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Social security benefits could affect the timing of a divorce

Numerous issues need consideration before making the decision to end a marriage. Once that decision is made, when to file for divorce takes center stage. For Utah couples that are close to reaching their 10-year anniversary, that decision could influence the parties' future in an unexpected way.

After 10 years or more of marriage, one party may be eligible to collect a portion of the other spouse's social security benefits. Couples that are nowhere near retirement may not consider this fact when negotiating a divorce settlement. It could potentially offset the receipt of another asset by the spouse who will receive benefits.

Other than being married for at least 10 years, the ex-spouse must be unmarried and at least 62 years old. Additionally, the spouse whose benefits will be apportioned must be eligible to receive -- but does not have to be receiving -- disability or retirement benefits from Social Security. When the individual is eligible to receive benefits, he or she will receive the difference between his or her benefits and the portion of benefits the receiving party would get from the other party.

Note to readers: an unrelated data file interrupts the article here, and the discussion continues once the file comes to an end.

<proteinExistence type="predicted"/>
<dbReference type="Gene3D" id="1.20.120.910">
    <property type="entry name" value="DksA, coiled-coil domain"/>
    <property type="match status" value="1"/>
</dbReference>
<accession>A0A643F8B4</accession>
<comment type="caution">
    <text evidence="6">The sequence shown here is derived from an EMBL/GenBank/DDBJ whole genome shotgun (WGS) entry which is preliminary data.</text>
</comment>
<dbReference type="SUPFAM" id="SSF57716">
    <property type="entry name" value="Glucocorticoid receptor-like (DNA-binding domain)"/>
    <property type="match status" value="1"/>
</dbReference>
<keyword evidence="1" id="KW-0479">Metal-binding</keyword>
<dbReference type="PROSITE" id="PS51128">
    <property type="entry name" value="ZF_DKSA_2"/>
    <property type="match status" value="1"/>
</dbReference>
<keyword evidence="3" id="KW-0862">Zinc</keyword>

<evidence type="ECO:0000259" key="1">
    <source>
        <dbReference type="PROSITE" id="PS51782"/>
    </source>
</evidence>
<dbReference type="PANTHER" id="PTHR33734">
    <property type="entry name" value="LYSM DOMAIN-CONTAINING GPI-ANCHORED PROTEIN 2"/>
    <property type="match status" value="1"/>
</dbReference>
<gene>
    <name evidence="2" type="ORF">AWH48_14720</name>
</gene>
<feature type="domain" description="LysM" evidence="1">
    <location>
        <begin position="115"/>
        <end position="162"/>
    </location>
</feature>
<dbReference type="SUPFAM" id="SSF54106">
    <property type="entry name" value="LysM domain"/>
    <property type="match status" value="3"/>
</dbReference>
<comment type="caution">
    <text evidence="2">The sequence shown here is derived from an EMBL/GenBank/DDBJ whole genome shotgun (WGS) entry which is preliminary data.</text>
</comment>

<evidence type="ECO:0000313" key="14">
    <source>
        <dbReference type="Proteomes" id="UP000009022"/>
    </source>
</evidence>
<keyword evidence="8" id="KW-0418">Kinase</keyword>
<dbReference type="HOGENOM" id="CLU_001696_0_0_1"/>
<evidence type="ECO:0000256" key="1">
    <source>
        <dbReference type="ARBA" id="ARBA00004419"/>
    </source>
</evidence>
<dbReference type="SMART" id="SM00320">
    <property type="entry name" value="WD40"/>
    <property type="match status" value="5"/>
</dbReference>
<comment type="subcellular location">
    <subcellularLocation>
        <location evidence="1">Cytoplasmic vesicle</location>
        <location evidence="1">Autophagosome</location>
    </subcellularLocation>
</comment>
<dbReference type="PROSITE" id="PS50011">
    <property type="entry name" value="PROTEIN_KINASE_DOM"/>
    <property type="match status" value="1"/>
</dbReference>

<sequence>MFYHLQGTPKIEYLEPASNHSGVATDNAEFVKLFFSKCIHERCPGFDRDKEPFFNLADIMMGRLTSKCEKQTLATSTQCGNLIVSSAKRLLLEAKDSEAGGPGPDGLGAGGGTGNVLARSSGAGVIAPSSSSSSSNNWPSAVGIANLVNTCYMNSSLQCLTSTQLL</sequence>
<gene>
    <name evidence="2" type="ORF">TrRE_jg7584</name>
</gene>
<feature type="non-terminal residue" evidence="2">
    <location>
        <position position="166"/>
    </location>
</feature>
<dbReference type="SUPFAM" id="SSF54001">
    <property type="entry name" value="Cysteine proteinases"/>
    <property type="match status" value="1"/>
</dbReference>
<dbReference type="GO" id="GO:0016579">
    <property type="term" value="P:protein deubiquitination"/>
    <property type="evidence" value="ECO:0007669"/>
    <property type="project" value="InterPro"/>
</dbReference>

The benefits are available as long as the receiving spouse is unmarried. During a subsequent marriage, benefits stop. However, should that marriage end through death or divorce, the benefits can resume.

It may seem callous to wait to file for a Utah divorce until the 10-year mark just to receive a portion of an ex-spouse's Social Security benefits. However, as the population ages, those benefits could be crucial to a person's income later in life. There is nothing wrong with wanting to receive all of the benefits to which a person is entitled when his or her marriage ends. For many people, it is not about hurting the other party, but instead about providing for one's own future.

Source: MarketWatch, How divorce, remarriage impact Social Security, Robert Powell, Feb. 18, 2014

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